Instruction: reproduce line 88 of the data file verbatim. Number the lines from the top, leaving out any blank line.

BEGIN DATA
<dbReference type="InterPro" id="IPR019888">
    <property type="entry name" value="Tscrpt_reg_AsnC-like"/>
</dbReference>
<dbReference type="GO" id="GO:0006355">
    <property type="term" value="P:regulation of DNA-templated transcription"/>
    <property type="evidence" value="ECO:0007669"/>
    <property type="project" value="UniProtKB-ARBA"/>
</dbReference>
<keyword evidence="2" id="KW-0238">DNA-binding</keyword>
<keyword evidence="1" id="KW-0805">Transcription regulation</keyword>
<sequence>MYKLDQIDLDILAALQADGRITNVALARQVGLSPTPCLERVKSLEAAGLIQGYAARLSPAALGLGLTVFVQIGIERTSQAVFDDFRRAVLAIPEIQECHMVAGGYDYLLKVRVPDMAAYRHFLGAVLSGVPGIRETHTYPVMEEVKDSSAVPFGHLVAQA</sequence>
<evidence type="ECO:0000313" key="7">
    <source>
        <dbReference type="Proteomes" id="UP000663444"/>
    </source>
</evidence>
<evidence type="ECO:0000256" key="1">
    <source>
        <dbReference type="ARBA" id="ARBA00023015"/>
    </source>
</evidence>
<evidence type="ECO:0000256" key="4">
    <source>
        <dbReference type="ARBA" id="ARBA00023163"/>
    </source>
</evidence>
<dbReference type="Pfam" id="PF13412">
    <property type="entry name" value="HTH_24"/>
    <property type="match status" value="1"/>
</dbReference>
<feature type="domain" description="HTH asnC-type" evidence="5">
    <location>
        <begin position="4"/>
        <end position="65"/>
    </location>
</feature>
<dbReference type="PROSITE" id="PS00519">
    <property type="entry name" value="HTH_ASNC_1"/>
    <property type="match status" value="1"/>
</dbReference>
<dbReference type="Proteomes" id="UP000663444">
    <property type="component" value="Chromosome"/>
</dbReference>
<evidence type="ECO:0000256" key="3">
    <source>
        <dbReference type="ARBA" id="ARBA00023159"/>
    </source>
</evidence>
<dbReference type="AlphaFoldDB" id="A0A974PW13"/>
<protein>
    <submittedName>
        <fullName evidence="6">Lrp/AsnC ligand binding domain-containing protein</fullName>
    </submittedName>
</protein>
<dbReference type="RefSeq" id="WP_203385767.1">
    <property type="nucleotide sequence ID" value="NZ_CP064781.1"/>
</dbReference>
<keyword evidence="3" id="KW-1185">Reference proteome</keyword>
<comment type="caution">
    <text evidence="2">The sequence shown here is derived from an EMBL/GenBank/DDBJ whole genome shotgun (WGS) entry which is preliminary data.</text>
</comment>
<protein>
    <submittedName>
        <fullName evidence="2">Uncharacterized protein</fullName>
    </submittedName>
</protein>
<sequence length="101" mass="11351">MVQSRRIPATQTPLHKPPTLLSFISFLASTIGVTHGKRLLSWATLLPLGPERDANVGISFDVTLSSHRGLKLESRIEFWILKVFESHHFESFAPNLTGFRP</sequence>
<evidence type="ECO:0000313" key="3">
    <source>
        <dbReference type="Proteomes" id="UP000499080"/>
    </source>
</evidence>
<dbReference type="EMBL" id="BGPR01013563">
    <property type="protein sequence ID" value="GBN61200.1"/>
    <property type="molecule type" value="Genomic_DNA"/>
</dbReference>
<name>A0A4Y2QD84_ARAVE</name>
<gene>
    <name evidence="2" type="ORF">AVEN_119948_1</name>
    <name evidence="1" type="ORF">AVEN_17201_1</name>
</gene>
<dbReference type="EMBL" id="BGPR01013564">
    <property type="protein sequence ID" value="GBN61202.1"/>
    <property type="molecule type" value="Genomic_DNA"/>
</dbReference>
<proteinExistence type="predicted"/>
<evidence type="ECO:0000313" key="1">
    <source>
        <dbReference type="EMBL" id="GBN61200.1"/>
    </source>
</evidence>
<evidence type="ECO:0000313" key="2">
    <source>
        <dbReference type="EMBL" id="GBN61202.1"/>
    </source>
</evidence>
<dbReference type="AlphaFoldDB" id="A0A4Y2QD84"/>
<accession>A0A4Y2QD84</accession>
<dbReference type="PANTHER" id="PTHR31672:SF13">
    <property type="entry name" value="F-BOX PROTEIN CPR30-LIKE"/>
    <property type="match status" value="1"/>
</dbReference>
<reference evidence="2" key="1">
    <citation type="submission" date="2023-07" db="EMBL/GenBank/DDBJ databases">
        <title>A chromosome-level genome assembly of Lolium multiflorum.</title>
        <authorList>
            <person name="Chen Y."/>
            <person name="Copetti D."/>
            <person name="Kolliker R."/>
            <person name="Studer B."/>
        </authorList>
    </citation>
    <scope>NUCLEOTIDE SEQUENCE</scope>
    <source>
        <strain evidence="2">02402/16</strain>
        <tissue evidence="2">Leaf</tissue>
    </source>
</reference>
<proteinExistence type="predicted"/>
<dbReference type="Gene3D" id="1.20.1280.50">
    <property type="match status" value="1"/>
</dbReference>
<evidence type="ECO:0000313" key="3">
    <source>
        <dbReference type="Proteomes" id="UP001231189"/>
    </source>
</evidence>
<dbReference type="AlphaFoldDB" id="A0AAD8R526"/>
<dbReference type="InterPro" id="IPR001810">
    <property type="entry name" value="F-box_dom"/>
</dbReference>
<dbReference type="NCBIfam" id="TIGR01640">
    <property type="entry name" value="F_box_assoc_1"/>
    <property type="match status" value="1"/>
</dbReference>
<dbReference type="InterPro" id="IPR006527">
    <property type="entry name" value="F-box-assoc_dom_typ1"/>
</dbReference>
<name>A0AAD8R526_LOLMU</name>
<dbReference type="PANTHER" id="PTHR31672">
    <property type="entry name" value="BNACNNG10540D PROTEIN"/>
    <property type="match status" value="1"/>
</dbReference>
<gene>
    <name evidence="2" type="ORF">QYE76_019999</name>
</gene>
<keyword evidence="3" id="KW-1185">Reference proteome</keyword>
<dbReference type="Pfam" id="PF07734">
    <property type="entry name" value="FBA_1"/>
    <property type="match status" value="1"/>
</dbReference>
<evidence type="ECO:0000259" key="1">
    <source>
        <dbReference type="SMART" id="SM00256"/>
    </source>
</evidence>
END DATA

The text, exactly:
    <source>